By Ella Colbert
A study conducted by a UC Berkeley professor that was published Monday found that individuals sentenced to prison rather than probation were more likely to re-enter the prison system.
David Harding, a UC Berkeley associate professor of sociology, said he worked on the study with his three co-authors for about eight years. Harding and his colleagues collected data from more than 100,000 people who were sentenced for felonies in Michigan between 2003 and 2006. The study focuses on the idea of a prison’s “revolving door,” which it defines as the return of individuals recently released from prison.
The study shows that if people are sentenced to prison rather than probation, the probability of imprisonment in the first three years after release increases by 18 percent among nonwhite individuals and 19 percent among white individuals.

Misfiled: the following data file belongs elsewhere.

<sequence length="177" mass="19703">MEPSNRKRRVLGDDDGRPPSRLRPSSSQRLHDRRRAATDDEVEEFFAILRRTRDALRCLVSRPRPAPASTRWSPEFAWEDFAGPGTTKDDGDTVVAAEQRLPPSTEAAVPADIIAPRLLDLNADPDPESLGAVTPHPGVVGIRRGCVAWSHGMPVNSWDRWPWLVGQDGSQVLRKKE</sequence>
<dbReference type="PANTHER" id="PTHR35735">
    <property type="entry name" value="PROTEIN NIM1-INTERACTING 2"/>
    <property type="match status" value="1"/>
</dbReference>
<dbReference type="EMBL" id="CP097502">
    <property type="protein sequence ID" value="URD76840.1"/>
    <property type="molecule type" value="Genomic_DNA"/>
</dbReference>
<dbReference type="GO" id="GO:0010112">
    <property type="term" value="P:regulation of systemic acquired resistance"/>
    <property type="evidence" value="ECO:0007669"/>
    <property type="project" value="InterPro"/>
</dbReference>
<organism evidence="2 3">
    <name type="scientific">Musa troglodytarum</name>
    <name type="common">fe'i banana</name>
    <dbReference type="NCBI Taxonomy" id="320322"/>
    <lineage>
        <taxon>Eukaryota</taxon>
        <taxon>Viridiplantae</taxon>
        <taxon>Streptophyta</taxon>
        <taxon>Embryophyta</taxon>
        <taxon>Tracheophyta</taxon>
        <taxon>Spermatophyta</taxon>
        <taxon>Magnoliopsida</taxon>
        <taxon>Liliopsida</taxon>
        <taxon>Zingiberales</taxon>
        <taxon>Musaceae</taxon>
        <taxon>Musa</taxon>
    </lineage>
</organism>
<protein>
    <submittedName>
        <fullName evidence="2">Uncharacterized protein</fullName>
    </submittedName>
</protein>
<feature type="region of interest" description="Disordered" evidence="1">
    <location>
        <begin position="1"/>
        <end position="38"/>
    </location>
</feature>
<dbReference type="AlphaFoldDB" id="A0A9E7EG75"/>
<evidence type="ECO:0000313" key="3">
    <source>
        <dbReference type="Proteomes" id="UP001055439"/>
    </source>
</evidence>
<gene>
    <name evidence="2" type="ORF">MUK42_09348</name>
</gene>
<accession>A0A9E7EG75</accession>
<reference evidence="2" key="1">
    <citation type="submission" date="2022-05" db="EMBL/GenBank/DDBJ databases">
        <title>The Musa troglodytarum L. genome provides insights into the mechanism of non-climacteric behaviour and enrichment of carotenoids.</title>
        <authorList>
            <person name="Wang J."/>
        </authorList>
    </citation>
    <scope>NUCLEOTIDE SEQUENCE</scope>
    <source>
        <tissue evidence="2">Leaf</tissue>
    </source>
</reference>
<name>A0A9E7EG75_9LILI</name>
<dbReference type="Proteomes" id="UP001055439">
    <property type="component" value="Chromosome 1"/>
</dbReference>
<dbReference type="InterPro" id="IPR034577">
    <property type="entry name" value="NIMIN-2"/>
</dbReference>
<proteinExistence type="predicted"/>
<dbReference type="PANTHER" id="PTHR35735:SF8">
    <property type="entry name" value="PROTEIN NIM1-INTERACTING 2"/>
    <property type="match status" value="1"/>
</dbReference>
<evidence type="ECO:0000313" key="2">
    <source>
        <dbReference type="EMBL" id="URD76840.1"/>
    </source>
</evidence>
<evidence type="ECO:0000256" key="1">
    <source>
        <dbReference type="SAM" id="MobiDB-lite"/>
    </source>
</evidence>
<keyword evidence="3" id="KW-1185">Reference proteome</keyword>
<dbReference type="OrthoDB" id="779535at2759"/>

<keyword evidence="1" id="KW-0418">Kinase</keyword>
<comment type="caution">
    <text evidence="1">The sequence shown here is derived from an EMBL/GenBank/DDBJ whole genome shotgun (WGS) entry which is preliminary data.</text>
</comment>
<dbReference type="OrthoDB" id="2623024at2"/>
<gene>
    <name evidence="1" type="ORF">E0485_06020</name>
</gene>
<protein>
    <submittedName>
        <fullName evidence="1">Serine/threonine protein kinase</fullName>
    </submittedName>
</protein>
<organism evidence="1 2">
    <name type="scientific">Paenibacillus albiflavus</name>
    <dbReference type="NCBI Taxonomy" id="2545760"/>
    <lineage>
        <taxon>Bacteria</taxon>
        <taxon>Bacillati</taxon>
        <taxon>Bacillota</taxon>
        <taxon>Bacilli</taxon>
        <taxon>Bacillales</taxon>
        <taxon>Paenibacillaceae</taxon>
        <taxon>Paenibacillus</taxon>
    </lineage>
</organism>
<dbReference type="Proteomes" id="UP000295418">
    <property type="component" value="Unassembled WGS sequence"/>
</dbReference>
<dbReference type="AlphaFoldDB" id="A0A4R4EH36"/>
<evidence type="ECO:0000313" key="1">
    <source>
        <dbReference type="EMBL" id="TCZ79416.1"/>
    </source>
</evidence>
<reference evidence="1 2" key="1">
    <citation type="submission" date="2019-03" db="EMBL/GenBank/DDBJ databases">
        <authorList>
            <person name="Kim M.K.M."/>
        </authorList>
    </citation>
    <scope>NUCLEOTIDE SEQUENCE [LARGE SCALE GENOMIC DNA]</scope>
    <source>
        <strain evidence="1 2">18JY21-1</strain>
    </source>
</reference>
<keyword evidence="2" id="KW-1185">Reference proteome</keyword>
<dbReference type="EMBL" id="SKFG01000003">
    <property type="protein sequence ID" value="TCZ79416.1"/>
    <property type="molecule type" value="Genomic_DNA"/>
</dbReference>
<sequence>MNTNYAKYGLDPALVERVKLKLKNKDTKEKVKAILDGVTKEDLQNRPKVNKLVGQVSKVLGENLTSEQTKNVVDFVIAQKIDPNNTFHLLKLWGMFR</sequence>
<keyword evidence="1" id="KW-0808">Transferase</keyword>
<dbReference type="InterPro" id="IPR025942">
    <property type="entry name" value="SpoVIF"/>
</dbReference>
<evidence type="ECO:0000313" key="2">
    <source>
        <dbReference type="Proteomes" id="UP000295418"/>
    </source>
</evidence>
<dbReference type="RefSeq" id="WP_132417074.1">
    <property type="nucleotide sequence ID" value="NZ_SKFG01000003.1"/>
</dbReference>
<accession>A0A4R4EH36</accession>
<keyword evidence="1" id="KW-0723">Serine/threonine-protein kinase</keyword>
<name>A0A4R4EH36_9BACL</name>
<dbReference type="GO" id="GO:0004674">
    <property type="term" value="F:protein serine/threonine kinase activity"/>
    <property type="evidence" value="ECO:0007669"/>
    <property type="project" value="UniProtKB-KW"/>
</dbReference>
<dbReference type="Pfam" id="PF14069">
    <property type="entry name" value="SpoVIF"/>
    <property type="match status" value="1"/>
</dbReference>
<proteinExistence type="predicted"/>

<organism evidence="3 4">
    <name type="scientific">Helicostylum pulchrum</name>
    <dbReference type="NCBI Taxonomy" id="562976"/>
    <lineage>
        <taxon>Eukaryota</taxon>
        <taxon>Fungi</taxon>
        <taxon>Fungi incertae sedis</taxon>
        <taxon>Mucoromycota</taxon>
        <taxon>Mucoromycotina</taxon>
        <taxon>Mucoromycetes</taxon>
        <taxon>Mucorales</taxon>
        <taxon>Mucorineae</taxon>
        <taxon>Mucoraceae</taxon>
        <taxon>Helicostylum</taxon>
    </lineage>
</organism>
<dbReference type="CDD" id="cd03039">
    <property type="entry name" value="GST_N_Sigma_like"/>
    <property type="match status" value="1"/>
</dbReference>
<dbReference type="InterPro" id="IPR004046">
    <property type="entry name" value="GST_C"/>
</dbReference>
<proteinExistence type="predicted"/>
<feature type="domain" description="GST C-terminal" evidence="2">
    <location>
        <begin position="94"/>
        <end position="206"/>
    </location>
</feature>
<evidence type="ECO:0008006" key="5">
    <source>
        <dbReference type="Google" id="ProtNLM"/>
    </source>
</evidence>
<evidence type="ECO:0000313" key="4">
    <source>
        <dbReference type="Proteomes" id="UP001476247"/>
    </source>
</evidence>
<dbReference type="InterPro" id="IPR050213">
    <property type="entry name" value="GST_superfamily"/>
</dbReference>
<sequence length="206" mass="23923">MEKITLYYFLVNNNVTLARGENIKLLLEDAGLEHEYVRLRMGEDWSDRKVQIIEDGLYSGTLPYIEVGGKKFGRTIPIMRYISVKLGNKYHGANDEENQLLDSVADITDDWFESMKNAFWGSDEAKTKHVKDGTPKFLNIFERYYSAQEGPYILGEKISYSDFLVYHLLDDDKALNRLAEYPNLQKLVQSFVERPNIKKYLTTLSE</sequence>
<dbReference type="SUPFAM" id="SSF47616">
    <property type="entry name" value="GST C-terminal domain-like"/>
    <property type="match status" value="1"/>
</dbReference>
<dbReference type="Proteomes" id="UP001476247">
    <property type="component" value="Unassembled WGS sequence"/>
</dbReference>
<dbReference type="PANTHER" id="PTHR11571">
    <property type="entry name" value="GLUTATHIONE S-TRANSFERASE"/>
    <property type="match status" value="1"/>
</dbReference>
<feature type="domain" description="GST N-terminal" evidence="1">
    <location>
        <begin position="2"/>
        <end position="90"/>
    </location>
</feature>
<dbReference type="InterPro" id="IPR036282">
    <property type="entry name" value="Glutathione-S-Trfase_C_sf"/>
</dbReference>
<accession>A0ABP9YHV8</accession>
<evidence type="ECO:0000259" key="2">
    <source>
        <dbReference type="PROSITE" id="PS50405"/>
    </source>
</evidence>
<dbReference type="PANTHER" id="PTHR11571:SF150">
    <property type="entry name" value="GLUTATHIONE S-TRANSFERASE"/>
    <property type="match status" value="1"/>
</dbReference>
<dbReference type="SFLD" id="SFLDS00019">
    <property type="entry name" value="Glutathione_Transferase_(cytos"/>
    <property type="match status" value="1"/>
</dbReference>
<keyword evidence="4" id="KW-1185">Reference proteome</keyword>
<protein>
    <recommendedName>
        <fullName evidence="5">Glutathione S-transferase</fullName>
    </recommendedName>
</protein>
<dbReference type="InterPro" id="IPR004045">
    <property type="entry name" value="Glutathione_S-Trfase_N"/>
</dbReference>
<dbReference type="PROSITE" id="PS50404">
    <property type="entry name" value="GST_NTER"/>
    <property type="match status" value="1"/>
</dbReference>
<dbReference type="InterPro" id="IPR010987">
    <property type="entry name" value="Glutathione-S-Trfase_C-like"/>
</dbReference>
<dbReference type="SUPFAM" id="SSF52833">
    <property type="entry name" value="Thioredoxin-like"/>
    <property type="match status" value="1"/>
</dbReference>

According to Harding, there has been a huge rise in incarceration in the United States since the 1970s. He said he was motivated to conduct the study because he was interested in looking at the consequences of mass incarceration.
“We estimated the first year someone is in prison only reduces the probability of committing (a) new felony by 8 percent,” Harding said. “All the incarceration we’re doing is not preventing crime in the future.”
Harding said the study found that the crimes individuals commit that send them back to prison are not “new crimes” — rather, many of these crimes are parole violations.
The study proposes two possible policy solutions to address this issue. The first proposal is to give parole violators alternative sanctions, as opposed to sending them back to prison. The second policy change the study recommends is to re-evaluate prison sentencing — the study suggests that probation sentences be given more frequently as opposed to incarceration.